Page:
Unity in the myths and religion of Egypt and the Kingdom of Van

There are amazing similarities in the religious motifs of Egypt and the Kingdom of Van (7th century BC). Their main images in iconography are identical. For example, Khaldi (the supreme sky god, armed with fire) of the Kingdom of Van, and Teisheba (the deity of thunder and war) were usually depicted standing on a lion and/or on a bull.

The symbol of Shivini was a winged disk. The similarity of ancient Armenian stone culture of vishapakars (5,000 BC), obelisks, and steles with Egyptian artifacts was noted by V. Bryusov.

He was the first to notice that absolutely the same fish-dragons, so-called “vishaps”, found on Aragats, in the Geghama mountains, and in the Van area, were carved by sculptors of ancient Egypt.

“An Armenian, seeing these creations of art from the distant south, born under the scorching sky of the Nile valley and on the fragrant shores of the Aegean Sea, will surely exclaim: “these are our vishaps!” Both Ramses the Great and Tigran the Great must have considered these fish-monsters to be the creation of their ancestors.

Next to the “vishaps” are often found original stone slabs with the image of an overturned and spread bull’s skin; similar slabs are found in the art of Egypt of the 3rd millennium BC, the era of Nar-mer-Ra. The so-called “tombs of giants” on Aragats in many ways remind of Aegean tombs” (V. Bryusov, 1917).

A number of similar worldviews, mythological motifs of Egypt and the Kingdom of Van, are widely represented in material culture objects. These include images of the tree of life, the snake, griffins, the winged disk, winged lions and bulls, and also sphinxes.

According to V. Bryusov, “if no genuine sphinxes have been discovered in the Caucasus, in ancient Armenia, it may be a simple coincidence, as sphinx-like images are quite common at the bases of columns in Hittite art, which is very close to the art of the ancient Caucasus”.

Together with the pagan gods, the Armenian people inherited their amazing mythology from the Japhetic family, which, unfortunately, has reached us only in scattered fragments, such as a cosmic character fragment dedicated to “vishaps”, and, alas, only mentioned in a few lines by Khorenatsi.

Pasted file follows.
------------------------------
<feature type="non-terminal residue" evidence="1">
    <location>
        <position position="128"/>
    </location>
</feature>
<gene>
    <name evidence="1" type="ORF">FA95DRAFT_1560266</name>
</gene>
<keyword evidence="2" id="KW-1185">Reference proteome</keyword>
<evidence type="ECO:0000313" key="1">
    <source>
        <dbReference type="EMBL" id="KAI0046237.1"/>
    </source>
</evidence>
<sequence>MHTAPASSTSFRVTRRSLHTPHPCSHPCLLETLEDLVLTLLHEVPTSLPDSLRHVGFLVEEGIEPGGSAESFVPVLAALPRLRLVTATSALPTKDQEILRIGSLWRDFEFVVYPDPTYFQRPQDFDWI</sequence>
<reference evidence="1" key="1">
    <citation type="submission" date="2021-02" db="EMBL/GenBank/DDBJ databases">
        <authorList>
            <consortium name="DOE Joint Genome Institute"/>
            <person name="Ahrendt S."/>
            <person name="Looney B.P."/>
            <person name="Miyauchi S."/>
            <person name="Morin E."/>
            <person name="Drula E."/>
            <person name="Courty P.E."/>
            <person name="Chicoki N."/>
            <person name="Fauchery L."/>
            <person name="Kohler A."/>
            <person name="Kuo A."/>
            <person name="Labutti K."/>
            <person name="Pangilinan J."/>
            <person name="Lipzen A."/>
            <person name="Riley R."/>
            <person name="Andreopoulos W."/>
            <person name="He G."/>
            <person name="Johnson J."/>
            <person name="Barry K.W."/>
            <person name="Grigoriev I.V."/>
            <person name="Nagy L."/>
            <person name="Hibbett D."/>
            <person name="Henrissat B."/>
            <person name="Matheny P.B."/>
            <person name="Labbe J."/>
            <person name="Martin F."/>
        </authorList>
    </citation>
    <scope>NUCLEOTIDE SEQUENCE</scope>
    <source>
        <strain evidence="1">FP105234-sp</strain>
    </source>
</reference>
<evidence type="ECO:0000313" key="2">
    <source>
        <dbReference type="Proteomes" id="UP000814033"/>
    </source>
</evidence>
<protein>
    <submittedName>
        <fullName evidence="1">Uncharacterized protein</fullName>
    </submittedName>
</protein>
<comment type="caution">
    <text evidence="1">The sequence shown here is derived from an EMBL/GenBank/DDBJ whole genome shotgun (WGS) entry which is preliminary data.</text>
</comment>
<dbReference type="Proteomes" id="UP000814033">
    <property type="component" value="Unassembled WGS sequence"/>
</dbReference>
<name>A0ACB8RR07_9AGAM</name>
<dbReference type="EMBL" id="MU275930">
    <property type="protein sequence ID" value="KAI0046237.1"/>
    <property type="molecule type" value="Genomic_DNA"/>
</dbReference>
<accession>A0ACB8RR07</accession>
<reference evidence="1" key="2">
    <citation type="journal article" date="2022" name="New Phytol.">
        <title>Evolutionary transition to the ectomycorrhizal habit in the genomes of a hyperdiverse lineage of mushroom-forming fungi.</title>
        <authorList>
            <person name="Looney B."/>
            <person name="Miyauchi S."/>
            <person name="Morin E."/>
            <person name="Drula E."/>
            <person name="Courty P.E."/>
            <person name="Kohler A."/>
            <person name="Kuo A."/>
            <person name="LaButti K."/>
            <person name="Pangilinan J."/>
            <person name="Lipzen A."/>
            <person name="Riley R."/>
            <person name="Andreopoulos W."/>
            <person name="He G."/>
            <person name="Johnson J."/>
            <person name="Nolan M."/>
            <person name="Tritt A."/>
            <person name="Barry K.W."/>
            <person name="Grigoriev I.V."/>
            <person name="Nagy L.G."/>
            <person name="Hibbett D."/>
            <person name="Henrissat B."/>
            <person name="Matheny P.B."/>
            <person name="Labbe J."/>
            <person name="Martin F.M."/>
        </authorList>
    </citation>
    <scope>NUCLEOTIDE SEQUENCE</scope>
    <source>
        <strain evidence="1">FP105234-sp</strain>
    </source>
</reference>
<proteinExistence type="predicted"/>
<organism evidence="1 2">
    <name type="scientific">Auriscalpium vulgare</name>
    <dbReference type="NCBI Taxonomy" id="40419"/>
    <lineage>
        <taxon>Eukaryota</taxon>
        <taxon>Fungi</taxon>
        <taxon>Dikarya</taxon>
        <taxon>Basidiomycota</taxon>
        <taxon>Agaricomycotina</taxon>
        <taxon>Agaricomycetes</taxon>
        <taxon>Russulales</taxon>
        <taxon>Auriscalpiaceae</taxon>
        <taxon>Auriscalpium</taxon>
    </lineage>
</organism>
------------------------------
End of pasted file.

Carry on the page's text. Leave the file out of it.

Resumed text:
It’s just a fairy tale, a legend, isn’t it? But these vishaps and their descendants from folk tales, condemned by the Armenian historian, receive a completely different assessment in the twentieth century ever since “vishaps” were discovered in the Geghama Mountains. V. Bryusov was not familiar with the monuments of the Erebuni fortress (Yerevan) of the Kingdom of Van period: sphinxes and other artifacts, which are very close to the art of the Egyptians and Hittites (Table 1).

The similarity of the monuments of the Kingdom of Van period, Hittite, and especially Egyptian and Assyrian, allows us to localize the source and origin of the corresponding mythological, religious, and artistic motifs, which were transformed taking into account local traditions and features. The similarity of Assyrian cults with the cults of the Kingdom of Van, moreover, about the probable similarity of rituals, was also noted by Piotrovsky B. (1959).

The crown of King Scorpion on the seal from Urfa testifies to the royal grandeur of the hero. The star on it is six-pointed (Fig. 1a), on the Egyptian artifact – seven-pointed (Fig. 1b). The seal has ideographic entries, they are absent on the mace. The first monument has an image of a snake, the second does not.

The Urfa artifact preserves the memory of King Scorpion’s victory over the Egyptians and the unification of two lands, while the Egyptian artifact describes the opening ceremony of the irrigation system.

The plow in the hands of King Scorpion symbolizes the completion of construction. Beside King Scorpion on the Narmer Palette stands a falcon (a symbol of the sun). The heads of the bulls probably symbolize fragments of the old Egyptian belief (Fig. 2) or are a legacy of the image of a bull’s head – vishap (dragon) from the Armenian vishapakar monuments and their Egyptian counterparts (Fig. 12 and Fig. 14.1,3 Table 1).

On the reverse side of the palette are depicted the long necks of two animals intertwined. They form an inner circle, reflecting the idea of the sun and snakes trying to “swallow” the luminary (Fig. 2).

Clay tablets with drawings found in Nekhen in the tomb of King Scorpion, according to Egyptologists, should be considered as the earliest signs of pictorial writing, earlier than Sumerian signs.

The motifs of these early Egyptian written signs are reminiscent of the motifs of Armenian rock drawings (VII-IV millennia BC). They have the same style of execution, the compositions depict the same animals – scorpions (Fig. 1.1, Table 1), birds, snakes, swallowing the sun.

This conclusion is well in line with the earlier conclusion about Armenian rock drawings as the main factor and source of origin of Armenian, Egyptian, Hittite, and Indian ideograms and hieroglyphs (Vahanyan G., Stepanyan A., Bleyan V., Kocharyan L., Vahanyan V., 2003).

Thus, the idea that King Scorpion (3200-3100 BC) is a transformed Egyptian version of the image of a hero from Armenian rock drawings, which is also described in the image of Mger in the folk epic “Sasuntsi David”, receives documentary confirmation.

An excerpt from the book by V. Vahanyan: “Unique rock images of natural disasters (Artifacts of the Egyptian King Scorpion again lead to ancient Armenia)

Table 1

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